Uniting Church Ministers and Mental Health

Uniting Church Ministers and Mental Health

For Uniting Church Ministers, the calling to ministry is not without its share of stress and burnout and it’s not uncommon for them to encounter challenges along the way when it comes to their mental health. Insights spoke to some ministers about their mental health, some of the common pitfalls, and what congregations can do to support them.

Rev. Neil Ericksson is a retired Uniting Church Minister of the Word, who has lived for a few years with depression and anxiety.

“I was diagnosed with Depression and Anxiety in 2007 because I realised that some of my behaviours were out of character,” he recalled.

“I am sure I had been suffering with it for years prior. I have been on medication ever since and I see a Psychiatrist regularly. I took early retirement because of both a physical illness that put me in hospital for several weeks and my depression.”

Rev. Ericksson told Insights that the way that congregations view their ministers can often have an effect.

“There is still a fairly widely held view (almost never stated) that the Minister is some kind of “Super Person” when it comes to their own thoughts, feelings, emotions, [and] drives,” he said.

“Often very few people, if any, actually consider how the Minister may be coping with what’s going on in their lives. Some congregations (or other places of work) just expect them to do the job expertly all the time.”

The work that Uniting Church ministers do is multifaceted and often times hectic. At times it’s highly stressful.

Another Uniting Church minister previously shared with Insights her experience of burnout. “I have been burnt out twice definitely and possibly a third,” she recalled.

“My experience of burnout is like having a really bad flu: everything aches and I need to sleep and do nothing. I have no energy for very much. Usually after a significant time of rest, the energy comes back and I am able to return to ministry, but it requires significant cutbacks and boundary setting on my part.”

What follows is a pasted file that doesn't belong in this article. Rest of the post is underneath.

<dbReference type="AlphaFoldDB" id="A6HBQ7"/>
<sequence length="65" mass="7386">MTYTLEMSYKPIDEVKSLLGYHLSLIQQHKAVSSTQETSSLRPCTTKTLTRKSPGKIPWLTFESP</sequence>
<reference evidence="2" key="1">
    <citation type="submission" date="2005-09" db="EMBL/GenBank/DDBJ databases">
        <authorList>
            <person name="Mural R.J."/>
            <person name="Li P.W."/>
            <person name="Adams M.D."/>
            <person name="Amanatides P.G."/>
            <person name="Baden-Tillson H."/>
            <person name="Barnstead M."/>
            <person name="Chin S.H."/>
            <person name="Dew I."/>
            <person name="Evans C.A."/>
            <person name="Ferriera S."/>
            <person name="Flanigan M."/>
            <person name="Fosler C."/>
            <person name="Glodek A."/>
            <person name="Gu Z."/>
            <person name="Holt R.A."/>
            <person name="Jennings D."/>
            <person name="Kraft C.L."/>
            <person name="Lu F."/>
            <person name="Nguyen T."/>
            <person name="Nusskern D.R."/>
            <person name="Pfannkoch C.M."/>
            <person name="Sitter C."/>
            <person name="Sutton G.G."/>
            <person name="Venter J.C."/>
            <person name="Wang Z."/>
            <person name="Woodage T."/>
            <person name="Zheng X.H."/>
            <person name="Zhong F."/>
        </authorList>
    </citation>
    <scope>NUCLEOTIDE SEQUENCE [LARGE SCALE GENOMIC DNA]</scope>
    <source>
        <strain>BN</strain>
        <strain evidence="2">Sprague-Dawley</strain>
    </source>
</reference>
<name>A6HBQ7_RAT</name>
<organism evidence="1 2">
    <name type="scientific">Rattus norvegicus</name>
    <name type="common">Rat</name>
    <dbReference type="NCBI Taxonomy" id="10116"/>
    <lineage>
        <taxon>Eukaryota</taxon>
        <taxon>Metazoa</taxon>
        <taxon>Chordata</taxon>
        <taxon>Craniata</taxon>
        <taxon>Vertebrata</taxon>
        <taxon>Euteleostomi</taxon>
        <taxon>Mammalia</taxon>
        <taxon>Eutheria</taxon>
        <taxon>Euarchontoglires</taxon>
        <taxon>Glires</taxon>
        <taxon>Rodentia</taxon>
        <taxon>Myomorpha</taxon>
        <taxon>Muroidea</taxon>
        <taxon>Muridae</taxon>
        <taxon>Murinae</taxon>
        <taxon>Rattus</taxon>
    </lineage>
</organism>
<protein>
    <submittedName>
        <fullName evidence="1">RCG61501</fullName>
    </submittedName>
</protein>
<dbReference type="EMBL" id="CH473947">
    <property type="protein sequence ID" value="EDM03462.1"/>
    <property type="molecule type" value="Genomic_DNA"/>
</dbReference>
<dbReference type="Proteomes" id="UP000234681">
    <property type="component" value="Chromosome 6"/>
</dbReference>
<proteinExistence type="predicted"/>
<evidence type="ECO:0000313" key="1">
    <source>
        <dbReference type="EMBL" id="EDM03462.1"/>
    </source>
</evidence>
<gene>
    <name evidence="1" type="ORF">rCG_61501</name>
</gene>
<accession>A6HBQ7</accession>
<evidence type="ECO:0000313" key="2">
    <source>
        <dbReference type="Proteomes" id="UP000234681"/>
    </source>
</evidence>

Another aspect of ministry that can prove to be stressful is a subtle sexism that some Uniting Church ministers have been exposed to during their ministries. The late Rev. Peter Pereira’s research into clergy stress and burnout focused on female clergy. Entitled Still Pioneers, Rev. Pereira’s Masters’ Thesis found that sexism was something that Uniting Church ministers had to contend with and that this stress took its toll on their mental health.

“The frontier has still not been broken,” Rev. Pereia said in a 2006 interview. “We have women ministers but the gender wars that you would hope did not exist still exist at a grassroots level.”

“What makes discrimination more dangerous is that, technically, we are a church that accepts women. So any sexism that exists within the Uniting Church is subtle.”

Alarmingly, studies show female clergy may be more susceptible to burnout, due to the added dimension of discrimination and the greater responsibility that is often taken by women for the juggling of the work-home interface.

How Can We Help Our Ministers?

Rev Ericksson told Insights that congregations can make a difference in their minister’s mental health outlook. For example, he recalled a time when he was recovering from surgery, and found his congregation to be highly supportive.

“I had knee surgery and I was on crutches for several weeks following,” he said.

“I had to conduct weddings and Sunday Services sitting on a stool. That congregation arranged for a dinner to be delivered to me every night. Someone mowed the Manse lawns for me. People offered to do my washing, ironing, shopping etc. I felt very loved and cared for.”

He listed a number of questions that congregations can ask themselves.

“Are they having trouble with any of the kids?  What is happening with their family or their partner’s family? Is anyone sick? Are they having financial difficulties? Is the Church the centre of their social lives as well? What hobbies, pass-times, and interests do they have?”

“Healing Takes Place In Many Different Ways”

Rachel Moreland is a blogger who writes about the intersection between mental health and faith. In When God Won’t Take Away Your Anxietyshe writes about her experience of living with General Anxiety Disorder (GAD) and how being a Christian has helped. Rachel says she avoids “cookie cutter” sayings suggesting that her faith has taken away her anxiety. Rather than being ‘healed’ she suggests that her faith has contributed to her having better coping strategies.

“I have no shame in admitting to you that my prayers didn’t result in the end of my disorder,” Rachel writes.

“Healing takes place in many different ways. Sometimes it’s the immediate relief from anxiety during a worship service, and sometimes it’s ongoing treatment from a doctor.”

“What I can attest to is that God gave me the peace and determination to manage those days where anxiety was too close for comfort. And through that, I found grace. And ultimately, freedom.”

The Synod of NSW and the ACT works with the well-being service provider, Benestar. Services include in-person, over-the-phone, and online counselling. For more information visit Benestar’s website.

If you or someone you know is affected by mental ill health, help is available.  Lifeline 13 11 14; Suicide Call Back Service 1300 659 467; Kids Helpline 1800 55 1800; MensLine Australia 1300 78 99 78

Jonathan Foye is Insights’ Editor


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